Santonio O. Turner v. State of Arkansas

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March 16, 2005





Larry D. Vaught, Judge

Appellant Santonio Turner was convicted on charges of rape, kidnaping, and aggravated assault. At trial, he raised the affirmative defense that he lacked the capacity-as a result of mental disease or defect-to conform his conduct to the law or appreciate the criminality of his conduct. The trial court, sitting as the trier-of-fact, found that Turner did suffer from a mental disease or defect, but was capable of appreciating the criminality of his conduct and could conform his conduct to the requirements of the law. On appeal Turner challenges the "narrow issue of whether [he]could conform his conduct to the law."1

Turner committed these crimes against his aunt. At trial, she testified that she lived across the street from her sister, Turner's mother, and on the afternoon of July 11, 2002, Turner visited her home several times. During one visit, Turner asked her if she had any tape. She then went into her bedroom to look for tape; however, she was followed by Turner. He grabbed her, threw her on the bed, and threatened to kill her if she made any noise. He made her take off her clothes, then raped her. She stated that during the first rape, which lasted about five minutes, Turner was convinced that someone was in the house. He made her get up and lock all the doors and close the windows. While she secured the house, he accompanied her by crawling on the floor with his hand holding her ankle. After that, he raped her twice more-once more in her bedroom, then in her son's bedroom.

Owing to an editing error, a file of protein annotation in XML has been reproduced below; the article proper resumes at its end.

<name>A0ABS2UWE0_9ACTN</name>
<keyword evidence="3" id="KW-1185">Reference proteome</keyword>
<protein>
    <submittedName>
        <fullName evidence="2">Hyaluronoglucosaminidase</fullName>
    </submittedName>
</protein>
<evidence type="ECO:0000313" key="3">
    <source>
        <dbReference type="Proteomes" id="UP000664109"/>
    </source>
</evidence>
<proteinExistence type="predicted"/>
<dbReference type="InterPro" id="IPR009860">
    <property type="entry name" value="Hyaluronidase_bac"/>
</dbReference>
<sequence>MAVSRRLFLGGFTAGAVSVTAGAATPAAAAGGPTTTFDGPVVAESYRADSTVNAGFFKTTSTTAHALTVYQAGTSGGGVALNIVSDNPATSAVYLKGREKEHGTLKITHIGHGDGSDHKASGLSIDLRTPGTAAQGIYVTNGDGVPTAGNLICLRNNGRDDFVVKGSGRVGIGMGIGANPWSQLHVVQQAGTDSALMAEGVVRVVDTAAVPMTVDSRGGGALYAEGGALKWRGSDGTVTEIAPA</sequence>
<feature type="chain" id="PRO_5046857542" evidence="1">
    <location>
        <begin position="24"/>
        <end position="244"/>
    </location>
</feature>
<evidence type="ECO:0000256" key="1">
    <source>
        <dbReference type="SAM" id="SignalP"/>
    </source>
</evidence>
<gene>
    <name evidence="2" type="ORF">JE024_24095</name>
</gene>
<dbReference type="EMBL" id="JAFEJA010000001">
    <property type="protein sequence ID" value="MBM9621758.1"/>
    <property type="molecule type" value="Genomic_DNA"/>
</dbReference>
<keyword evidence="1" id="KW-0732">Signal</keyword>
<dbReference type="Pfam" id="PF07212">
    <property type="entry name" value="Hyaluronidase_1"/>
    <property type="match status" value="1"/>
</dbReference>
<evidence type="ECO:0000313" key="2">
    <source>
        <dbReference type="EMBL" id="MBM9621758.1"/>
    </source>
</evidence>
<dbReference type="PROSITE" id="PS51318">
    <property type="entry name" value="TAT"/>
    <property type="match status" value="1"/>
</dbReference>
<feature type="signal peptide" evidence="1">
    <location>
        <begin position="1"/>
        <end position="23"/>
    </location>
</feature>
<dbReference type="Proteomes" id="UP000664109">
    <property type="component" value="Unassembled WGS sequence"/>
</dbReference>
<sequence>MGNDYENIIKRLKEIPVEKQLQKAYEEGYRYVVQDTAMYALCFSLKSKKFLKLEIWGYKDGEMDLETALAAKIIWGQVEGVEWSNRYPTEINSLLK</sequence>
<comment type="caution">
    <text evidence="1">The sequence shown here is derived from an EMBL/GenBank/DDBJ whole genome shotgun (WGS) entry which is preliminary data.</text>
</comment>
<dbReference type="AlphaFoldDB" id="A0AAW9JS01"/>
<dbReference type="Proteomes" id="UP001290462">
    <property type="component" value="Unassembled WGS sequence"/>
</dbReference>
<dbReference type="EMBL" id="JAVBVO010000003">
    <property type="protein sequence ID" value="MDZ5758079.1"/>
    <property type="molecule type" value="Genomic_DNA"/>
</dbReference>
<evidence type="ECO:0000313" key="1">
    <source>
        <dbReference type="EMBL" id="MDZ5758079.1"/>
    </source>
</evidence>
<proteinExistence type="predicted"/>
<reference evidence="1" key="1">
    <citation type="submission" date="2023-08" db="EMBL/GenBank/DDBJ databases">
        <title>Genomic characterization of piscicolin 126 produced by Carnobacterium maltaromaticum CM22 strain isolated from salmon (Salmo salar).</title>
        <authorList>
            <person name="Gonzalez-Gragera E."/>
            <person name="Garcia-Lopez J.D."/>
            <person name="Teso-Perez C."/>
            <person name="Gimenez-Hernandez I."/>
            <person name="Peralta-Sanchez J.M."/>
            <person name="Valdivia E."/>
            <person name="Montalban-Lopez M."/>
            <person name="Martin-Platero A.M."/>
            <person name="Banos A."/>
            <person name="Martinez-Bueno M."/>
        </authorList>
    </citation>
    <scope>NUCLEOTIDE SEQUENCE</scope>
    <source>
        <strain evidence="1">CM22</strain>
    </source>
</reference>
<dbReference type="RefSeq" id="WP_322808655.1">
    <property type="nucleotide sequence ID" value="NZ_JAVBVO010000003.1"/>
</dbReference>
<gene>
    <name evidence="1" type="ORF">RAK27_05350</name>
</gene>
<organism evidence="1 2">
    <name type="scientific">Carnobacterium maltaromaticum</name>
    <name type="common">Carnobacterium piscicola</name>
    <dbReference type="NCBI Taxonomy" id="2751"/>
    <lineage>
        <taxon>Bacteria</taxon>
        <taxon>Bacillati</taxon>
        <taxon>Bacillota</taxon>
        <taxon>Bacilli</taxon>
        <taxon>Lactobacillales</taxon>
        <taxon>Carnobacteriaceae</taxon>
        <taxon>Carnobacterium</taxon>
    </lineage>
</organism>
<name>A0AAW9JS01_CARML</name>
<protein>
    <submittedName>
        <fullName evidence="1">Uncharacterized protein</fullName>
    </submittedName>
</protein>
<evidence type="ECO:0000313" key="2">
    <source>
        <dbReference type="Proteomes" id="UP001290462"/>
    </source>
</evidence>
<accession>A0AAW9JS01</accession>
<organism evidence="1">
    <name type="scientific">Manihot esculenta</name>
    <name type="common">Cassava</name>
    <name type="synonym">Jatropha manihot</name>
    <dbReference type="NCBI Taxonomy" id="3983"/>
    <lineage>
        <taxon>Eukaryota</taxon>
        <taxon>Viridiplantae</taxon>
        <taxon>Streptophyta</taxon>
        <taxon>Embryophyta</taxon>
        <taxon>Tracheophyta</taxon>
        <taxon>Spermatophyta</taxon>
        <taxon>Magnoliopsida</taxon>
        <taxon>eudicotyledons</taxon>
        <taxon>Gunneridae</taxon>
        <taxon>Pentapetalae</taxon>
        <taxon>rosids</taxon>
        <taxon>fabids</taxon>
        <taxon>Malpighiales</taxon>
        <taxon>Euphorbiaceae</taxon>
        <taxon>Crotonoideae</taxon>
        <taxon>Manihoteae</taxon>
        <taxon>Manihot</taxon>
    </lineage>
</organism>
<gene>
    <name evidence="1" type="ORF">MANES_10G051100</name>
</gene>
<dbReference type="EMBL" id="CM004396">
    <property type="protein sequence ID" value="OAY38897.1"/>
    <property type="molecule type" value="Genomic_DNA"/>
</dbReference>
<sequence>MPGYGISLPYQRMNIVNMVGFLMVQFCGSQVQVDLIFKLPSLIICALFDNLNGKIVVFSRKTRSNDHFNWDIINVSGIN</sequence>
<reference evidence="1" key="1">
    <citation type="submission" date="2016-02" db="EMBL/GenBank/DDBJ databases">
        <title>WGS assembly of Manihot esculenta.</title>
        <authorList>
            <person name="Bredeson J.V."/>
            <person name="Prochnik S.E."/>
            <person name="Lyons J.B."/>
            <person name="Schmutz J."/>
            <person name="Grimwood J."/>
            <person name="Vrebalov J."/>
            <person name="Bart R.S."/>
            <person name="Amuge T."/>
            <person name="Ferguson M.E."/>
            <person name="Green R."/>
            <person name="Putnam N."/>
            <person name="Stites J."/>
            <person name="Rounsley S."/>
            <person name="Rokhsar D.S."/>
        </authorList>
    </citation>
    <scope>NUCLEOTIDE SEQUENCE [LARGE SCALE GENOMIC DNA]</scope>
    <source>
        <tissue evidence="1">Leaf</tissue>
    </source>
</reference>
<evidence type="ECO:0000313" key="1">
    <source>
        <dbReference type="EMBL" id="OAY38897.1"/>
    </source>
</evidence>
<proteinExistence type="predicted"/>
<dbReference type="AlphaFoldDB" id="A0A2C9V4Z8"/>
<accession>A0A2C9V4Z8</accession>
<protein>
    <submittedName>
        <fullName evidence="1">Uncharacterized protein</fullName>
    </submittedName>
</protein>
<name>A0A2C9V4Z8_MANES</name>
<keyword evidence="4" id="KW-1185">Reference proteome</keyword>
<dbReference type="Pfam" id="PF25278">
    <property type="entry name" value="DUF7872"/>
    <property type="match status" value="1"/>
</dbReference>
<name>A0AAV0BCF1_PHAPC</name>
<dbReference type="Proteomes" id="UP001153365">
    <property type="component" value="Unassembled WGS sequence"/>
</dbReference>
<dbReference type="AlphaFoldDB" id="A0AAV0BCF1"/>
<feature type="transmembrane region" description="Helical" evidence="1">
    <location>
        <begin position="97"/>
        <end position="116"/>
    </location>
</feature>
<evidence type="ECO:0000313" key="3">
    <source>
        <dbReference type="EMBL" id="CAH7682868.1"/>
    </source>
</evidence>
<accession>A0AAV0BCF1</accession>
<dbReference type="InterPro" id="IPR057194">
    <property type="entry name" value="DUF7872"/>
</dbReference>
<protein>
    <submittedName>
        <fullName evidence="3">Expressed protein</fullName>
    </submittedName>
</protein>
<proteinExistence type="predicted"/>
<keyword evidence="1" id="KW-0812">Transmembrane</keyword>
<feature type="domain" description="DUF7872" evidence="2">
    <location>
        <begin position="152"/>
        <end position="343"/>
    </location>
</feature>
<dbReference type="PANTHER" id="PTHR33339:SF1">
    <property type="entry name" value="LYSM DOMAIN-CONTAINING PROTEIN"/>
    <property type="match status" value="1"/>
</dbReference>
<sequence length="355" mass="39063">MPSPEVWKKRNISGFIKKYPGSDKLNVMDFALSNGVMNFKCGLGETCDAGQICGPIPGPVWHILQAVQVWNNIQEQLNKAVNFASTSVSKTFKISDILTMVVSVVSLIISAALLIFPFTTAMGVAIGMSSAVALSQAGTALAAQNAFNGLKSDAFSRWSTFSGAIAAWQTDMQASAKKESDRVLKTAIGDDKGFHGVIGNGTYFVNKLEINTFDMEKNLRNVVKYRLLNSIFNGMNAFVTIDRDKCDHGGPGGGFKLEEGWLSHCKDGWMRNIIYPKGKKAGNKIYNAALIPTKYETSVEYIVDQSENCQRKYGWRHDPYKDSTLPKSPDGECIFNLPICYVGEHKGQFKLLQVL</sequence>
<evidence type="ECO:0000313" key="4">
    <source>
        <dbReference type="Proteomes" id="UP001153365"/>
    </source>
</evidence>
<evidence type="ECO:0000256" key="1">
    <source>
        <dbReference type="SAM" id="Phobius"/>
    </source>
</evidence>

He then tied her up with belts and blankets in her bedroom closet. Turner left his aunt's home, then returned to discover that she had partially freed herself. He placed electrical cords and phone cords around her ankles and wrists and threatened to beat her with a baseball bat if she did not comply. He also took money from her purse.

Eventually, Turner untied his aunt and started smoking crack in front of her. While he was smoking, the victim heard a police officer outside of her home's window. Turner forced her to respond to the officer's inquiry acknowledging that she was okay. She complied. After the officer made his way to the front door of her home, the victim encouraged Turner to allow her to enter the front room and personally tell the officer that everything was fine. When she opened the front door, there were several officers on her front step. In response to the officers' presence, Turner grabbed his aunt and put a knife to her neck. The officers successfully negotiated a surrender, in which Turner removed the knife from his aunt's throat, handed over his crack pipe, and stated "I give up."